Tuesday, March 25, 2008

Day in the life of a nursing student

Nursing school is killing me and wrecking my family. I suspect it's also killing my classmates and wrecking their families too. That's just the way it is.

Still, sometimes the whole situation seems comically absurd. For example, my patient last week. I nagged him all day Wednesday about washing his hair and he refused. Friday, he decided that this was the day, and the moment he chose was when orders had just been put in for transportation to pick him up and take him to a test. "Let's git 'er done," he said. Transportation is notoriously slow, and how long does it take to stick your head under the tap and give your hair a quick wash? I felt we could manage.

It takes forever for the water to heat up but it is finally a temperature that pleases the patient and he sticks his head under the tap, I put some shampoo on him and start rubbing, only he's not happy with the stingy amount of shampoo, and keeps asking for more, and I keep adding nickel sized amounts to his hand, and he's never satisfied, and finally he growls, "Come on, honey, dump it out," and I end up putting half a bottle of Johnson & Johnson's baby shampoo on his head.

Now the sink is stopped up, as are all the sinks in all the rooms at this particular hospital. The patient looks like a hypoxic Santa Claus, standing there with his head a monster of frothy white lather, waiting for the sink to drain. Which it does, ever so slowly and all the while I am remembering that transportation is on the way. Then I notice blood in the sink because now he's having a freaking nosebleed, which he assures me happens all the time, because of his anticoagulants. The sink finally drains, I stick his head under and rinse him, get him back to the bed, and we manage the nosebleed with tissues, and like a miracle, transportation shows up just as I've got him presentable.

Off we go, only my patient is on isolation, so it's fresh yellow gowns for all, and I have to wear gloves as well, and as we leave the room, I grab a box of tissues in case my patient's nose starts bleeding again.

The test will take place in the Old Hospital--approximately thirty miles from my patient's room. The nursing students' afternoon conference is starting in an hour and lateness is frowned on. My plan is to stay with my patient for a little while and leave in time to get back to the unit, but now I see that this is hopeless because the route to the test is so circuitous that the only way I'd be able to find my way back would be to blaze a trail or sprinkle bread crumbs in my wake, and I left my white paint at home today.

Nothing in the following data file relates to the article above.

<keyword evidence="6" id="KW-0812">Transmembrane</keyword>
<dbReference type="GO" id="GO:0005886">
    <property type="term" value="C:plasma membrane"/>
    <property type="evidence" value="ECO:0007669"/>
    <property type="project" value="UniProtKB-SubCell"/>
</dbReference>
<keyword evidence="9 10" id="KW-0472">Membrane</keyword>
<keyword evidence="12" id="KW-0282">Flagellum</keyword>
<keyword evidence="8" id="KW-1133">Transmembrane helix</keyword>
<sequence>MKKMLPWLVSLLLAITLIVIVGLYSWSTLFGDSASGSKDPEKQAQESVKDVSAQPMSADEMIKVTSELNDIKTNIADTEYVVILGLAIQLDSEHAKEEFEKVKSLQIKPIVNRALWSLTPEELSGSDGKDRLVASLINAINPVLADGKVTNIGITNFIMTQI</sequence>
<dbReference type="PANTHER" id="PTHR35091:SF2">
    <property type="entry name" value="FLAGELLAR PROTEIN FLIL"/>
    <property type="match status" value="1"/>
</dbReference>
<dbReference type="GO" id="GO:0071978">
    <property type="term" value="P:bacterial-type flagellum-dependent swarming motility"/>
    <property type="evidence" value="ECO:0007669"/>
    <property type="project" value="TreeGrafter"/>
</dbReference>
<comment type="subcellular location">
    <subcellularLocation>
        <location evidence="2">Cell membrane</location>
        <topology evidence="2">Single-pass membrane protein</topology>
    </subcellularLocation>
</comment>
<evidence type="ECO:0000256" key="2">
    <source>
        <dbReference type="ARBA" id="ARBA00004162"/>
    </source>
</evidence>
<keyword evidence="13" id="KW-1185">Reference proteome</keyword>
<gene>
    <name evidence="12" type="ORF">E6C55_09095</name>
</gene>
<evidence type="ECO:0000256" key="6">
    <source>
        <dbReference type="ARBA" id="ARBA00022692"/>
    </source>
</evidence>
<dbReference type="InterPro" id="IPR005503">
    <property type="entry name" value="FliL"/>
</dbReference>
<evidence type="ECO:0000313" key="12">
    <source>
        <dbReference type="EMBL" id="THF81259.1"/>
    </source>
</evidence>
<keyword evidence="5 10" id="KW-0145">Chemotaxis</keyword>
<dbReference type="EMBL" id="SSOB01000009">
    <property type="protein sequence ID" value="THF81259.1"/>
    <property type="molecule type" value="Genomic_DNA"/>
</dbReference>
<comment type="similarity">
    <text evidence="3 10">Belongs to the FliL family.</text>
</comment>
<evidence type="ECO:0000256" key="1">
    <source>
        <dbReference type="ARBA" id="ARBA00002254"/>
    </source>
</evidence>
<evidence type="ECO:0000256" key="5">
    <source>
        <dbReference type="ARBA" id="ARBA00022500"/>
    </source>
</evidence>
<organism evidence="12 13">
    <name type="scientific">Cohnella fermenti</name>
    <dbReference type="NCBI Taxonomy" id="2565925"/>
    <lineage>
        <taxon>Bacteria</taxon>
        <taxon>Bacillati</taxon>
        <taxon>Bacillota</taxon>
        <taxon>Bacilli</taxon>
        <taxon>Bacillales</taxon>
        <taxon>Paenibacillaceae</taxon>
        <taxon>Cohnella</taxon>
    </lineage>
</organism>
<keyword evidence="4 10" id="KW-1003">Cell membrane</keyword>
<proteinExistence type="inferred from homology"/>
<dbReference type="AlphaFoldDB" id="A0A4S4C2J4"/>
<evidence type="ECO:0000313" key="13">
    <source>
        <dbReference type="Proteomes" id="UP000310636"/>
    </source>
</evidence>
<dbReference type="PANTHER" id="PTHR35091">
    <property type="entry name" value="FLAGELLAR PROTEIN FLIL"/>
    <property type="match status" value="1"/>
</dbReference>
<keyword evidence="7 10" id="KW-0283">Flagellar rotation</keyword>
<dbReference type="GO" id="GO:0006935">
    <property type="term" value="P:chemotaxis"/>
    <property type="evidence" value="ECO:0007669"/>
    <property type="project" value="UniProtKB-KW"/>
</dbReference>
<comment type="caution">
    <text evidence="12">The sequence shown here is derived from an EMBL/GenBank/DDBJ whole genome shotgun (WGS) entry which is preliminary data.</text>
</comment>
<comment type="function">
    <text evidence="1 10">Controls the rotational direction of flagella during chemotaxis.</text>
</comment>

So anyway, there I am, walking through the hospital, carrying a box of tissues, my yellow gown screaming "CONTAMINATED" to all who see me. I feel silly and superfluous, carrying the box of tissues and trotting after the transportation person who is pushing the wheelchair, and I imagine myself telling the lab people that I am the bearer of the tissues and wondering if they will think that is funny, and then I decide that they probably have no sense of humor down in the testing lab, and it turns out I have no chance to say it anyway, because when we get to the lab, everybody is freaked out because of our yellow gowns and they act like the patient's isolation status is a Big Surprise.

They leave us alone in a corridor, for quite a long time, and my patient tells me about that time he was incarcerated, and about how oxycontin is synthetic heroin. Finally, a room is ready for us, and the test proceeds.

My patient dubiously eyes the plastic booth he has to sit in. "It looks like a gas chamber for one," he says, and it does look suspiciously airtight. The technician doesn't think that's funny and she says, "No, we're not Nazis heeere,” in the booming, fake-jolly tone that some health care professionals use for patients they think might be unpredictable. The patient says. “Do I have to sit in that uncomfortable chair?” And he says to me, “Git in there and switch that chair out,” and I hasten forward for a second and then realize that he is kidding. The shampoo seems to have made him a little frisky. The technician lady sticks with her booming jolly-voice strategy.

I have now been standing for ages, but can't sit down or touch anything because I have been in contact with an isolation patient, and I realize I can't even put the box of tissues down because I took it out of an isolation room. The technician, however, does not wear a gown, and she touches the patient's nasal canula with her bare hands, but I'm sure she doesn't want a nursing student telling her how to do her job, so I keep my mouth shut and study the box of tissues, which were made in Wisconsin and are of abysmal quality.

At last, at last, the test is over, and for the trip back we get the new hottie transportation guy that my work friends and I have been ogling. Hottie transportation guy turns out to be friendly, and expects me to walk next to him rather than trotting behind and the trip back to the unit seems shorter. I am still carrying the box of tissues, which we didn't need after all and I realize that I have been holding it for nearly an hour and a half. I am very, very late for my conference.

1 comment:

  1. Reading this is like watching an episode of "Scrubs." :-)